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Neurodegenerative Disease – a problem caused by protein aggregation?

In the field of neurodegeneration there is a particular need to detect biomarkers in blood that are indicative of the early onset and development of these diseases. Currently the early stages of the major dementias are difficult to diagnose and stratify correctly and so the treatment prescribed, even if it were the correct choice, often begins too late in the progress of the disease; leading to a poor outcome.

The term dementia covers a large class of neurodegenerative disorders with different causes and overlapping symptoms, of which Alzheimer's Disease accounts for 62% of cases. Each disorder benefits from bespoke management and treatment by clinicians, family and carers, but accurate diagnosis and classification is difficult and is usually based on subjective observations. Degenerative diseases can also include systemic forms; an example is amyotrophic lateral sclerosis (ALS) which results from degeneration of the upper and lower motor neurones.

Parkinson’s Disease and Alzheimer’s Disease, for example, have very different symptoms, but at a molecular level they may well have much in common. It is known that aggregates of specific proteins form in the brain during the progress of a neurodegenerative disease1 , hence they are often referred to as protein conformation disorders. The detection of plaques, tangles or Lewy bodies composed of specific aggregated proteins by techniques such as brain imaging in a living subject or by post-mortem histology is considered to be a confirmation of the neurological disease present. Aggregated brain-derived proteins have been detected in cerebrospinal fluid (CSF) and blood. For example the ß-amyloid oligomer content of CSF is a promising biomarker in differentiating early AD from normal aging processes as well as allowing prediction of those patients with mild cognitive impairment (MCI) who will convert later to Alzheimer’s2.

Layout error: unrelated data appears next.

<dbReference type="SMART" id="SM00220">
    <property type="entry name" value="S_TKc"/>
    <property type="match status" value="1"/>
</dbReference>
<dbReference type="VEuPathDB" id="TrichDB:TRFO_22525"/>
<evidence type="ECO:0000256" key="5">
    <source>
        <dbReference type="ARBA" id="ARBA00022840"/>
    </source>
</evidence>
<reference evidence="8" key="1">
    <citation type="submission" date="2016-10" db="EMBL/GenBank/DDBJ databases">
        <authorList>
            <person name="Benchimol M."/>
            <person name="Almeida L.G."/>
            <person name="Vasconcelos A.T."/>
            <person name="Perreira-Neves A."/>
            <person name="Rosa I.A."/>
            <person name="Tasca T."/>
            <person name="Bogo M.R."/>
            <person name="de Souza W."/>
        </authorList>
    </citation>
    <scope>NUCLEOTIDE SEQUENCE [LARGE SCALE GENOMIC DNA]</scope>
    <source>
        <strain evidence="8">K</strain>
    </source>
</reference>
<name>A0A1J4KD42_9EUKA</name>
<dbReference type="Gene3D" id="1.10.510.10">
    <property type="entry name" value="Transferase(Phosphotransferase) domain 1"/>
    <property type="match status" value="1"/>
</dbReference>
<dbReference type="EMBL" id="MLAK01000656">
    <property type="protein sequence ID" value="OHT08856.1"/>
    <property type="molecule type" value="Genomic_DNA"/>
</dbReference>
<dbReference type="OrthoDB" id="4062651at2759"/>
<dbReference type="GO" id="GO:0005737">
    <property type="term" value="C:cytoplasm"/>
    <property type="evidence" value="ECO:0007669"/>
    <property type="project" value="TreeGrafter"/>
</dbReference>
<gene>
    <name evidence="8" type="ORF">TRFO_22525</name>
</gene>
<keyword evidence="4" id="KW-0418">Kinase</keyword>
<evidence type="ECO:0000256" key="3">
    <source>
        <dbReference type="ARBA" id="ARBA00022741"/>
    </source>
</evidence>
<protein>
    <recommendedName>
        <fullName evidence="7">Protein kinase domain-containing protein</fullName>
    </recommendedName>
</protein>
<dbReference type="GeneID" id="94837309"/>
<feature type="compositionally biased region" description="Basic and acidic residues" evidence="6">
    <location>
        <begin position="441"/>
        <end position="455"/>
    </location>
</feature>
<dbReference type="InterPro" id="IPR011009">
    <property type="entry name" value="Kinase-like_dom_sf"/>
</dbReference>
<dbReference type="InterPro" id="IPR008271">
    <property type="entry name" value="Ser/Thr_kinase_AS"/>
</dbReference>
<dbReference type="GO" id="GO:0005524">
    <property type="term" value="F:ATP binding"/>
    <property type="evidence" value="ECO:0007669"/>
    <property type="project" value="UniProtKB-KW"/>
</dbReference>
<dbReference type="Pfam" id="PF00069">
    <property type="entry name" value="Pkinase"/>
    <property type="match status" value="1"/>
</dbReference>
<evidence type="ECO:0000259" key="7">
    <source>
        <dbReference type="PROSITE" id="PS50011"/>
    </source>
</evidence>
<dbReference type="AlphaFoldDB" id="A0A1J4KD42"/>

Since CSF sample collection is inconvenient, often painful and cannot easily be performed on a repeat basis it is not a suitable procedure for routine diagnosis and screening. Aggregated biomarker proteins have also been reported to be present in blood but at much lower concentrations, which are at the limit of measurement by the standard immunoassay instruments currently available in clinical biochemistry laboratories. The highly sensitive assay technique of surface enhanced laser desorption time of flight (SELDI-TOF) mass spectrometry has been used to show that higher concentrations of ß-amyloid dimers are present in the blood of some Alzheimer’s patients and the dimers are associated with the membranes of blood cells3.

The plasma levels of various forms of α-synuclein including oligomers have also been shown to have potential value as a diagnostic tool in Parkinson’s Disease4.


  1. Soto, C. 2003. Unfolding the role of protein misfolding in neurodegenerative diseases. Nature Reviews, Neuroscience 4:49-60
  2. The Amyloid-Oligomer Count in Cerebrospinal Fluid is a Biomarker for Alzheimer’s Disease. Wang-Dietricha, L, Journal of Alzheimer’s Disease 34 (2013) 985–994, DOI 10.3233/JAD-122047
  3. Blood-Borne Amyloid-Dimer Correlates with Clinical Markers of Alzheimer’s Disease. Villemagne, V, et al. The Journal of Neuroscience, May 5, 2010, 30(18): 6315– 6322
  4. A longitudinal study on α-synuclein in blood plasma as a biomarker for Parkinson's disease, Foulds P et al Scientific Reports 3, Article number: 2540 doi:10.1038/srep02540